Category: China’s Dams

The world’s biggest hydropower project may be causing giant landslides in China

A massive landslide this week is only the latest natural disaster critics believe the Three Gorges Dam has caused—even officials admit there have been 70% more landslides and bank collapses in the dam’s reservoir area since it was built 12 years ago. Lily Kuo for Quartz reports.

A danger of dams

This Huffington Post blog, by Peter Neill, founder and director of the World Ocean Observatory, looks at the global love affair with big dams and the perils of forcing water to acquiesce to political ambitions and national pride, and the sometimes dangerous results of doing so.

Bo Xilai’s pet project blocked … for now

Construction of a controversial hydropower project that would flood one of the last remaining unaltered stretches along China’s famed Yangtze River has been blocked by the country’s environmental regulators — a surprise defeat in the face of an unrestrained dam-building boom that many opponents worry will cause an irreversible legacy of damage.

Taking the long view

Late last year, Mu Lan, the editor of Probe International’s Three Gorges Probe news service in Chinese, followed the central leg of China’s massive South-to-North Water Diversion Project with his camera as it made its way from Hubei Province to Beijing, the project’s ultimate destination.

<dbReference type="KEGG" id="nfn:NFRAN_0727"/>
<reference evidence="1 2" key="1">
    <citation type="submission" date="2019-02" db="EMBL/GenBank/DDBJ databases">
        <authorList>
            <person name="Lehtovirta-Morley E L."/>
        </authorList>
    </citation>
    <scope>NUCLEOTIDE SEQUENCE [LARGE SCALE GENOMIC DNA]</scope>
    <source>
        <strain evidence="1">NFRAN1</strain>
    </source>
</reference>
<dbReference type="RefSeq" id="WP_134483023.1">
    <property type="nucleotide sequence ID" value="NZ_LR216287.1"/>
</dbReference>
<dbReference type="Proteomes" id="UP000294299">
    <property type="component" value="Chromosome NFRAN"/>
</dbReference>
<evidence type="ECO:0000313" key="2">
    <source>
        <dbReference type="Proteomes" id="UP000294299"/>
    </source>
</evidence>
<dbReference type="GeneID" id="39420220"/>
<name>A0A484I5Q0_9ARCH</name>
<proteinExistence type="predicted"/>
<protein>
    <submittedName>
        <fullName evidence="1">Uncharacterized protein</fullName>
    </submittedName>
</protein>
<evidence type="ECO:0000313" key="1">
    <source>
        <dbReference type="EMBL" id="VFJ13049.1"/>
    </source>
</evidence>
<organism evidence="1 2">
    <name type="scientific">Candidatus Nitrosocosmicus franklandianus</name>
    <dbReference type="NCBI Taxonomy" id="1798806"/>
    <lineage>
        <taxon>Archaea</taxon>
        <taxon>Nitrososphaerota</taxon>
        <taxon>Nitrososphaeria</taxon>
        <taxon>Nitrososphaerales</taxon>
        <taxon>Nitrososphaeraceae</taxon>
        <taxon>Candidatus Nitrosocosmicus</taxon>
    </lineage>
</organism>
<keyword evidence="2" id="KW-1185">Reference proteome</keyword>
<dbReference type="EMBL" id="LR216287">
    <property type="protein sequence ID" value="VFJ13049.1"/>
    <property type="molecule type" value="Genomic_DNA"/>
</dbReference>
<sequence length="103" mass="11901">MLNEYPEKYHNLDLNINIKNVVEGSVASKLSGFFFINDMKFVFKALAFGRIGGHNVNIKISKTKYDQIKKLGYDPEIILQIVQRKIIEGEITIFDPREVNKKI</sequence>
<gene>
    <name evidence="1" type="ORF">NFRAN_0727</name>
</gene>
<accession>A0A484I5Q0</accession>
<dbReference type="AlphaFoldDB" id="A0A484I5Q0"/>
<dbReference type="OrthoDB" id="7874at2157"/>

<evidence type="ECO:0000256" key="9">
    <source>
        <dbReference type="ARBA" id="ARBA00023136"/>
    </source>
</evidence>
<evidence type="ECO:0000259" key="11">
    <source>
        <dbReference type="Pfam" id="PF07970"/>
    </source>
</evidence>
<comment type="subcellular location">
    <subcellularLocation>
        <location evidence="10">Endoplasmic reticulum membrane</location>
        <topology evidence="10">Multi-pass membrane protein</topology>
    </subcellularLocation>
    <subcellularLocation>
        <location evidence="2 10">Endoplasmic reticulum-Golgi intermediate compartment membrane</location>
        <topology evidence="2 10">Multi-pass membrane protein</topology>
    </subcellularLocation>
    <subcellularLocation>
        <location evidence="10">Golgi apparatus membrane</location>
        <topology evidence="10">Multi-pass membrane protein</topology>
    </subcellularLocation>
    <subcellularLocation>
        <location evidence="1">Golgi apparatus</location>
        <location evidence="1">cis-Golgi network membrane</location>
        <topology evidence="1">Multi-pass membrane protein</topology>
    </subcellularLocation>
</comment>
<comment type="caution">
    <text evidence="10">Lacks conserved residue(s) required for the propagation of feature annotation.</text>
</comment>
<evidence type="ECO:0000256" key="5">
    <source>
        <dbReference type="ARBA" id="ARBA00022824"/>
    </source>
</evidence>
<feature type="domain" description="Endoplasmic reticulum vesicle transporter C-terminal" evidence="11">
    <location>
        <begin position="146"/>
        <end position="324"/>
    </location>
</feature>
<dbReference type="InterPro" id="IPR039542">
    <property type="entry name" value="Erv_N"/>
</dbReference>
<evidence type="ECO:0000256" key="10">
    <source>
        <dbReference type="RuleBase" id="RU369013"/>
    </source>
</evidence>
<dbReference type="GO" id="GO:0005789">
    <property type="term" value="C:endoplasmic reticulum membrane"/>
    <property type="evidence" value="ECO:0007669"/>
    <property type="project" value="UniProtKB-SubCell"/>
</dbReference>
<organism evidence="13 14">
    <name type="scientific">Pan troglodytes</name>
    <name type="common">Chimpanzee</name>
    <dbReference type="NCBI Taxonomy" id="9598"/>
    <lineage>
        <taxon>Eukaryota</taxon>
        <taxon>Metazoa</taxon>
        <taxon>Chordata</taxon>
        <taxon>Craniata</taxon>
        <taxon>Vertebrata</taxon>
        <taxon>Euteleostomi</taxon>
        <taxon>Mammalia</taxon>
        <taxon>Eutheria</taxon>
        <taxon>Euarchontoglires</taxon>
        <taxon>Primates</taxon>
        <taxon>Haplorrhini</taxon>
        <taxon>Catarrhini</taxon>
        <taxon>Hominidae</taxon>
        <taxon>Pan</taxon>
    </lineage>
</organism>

This could get complicated

Increasing demand for natural catastrophe insurance has provided the world’s largest reinsurer, Munich Re, with its biggest market in the Asia Pacific region: China. But how will Munich Re classify disasters, such as earthquakes, in a country where seismic events are a growing subject of debate as to how many are natural and how many are man-made?

Astonishing changes in the life and environment of Chongqing: 20 years after the construction of the Three Gorges Dam: Fan Xiao

Twenty years after the completion of China’s monumental Three Gorges Dam, a new study by Chinese geologist Fan Xiao finds the mega-project’s impacts on his hometown of Chongqing, some 600 kilometres upstream, have been dramatic. Lost in the dam’s grand scale are the harsh consequences borne by the region’s environment and economy; its after-effects are felt most intensely by the individuals and communities struggling to adapt in the immense shadow of China’s largest public works effort since the Great Wall.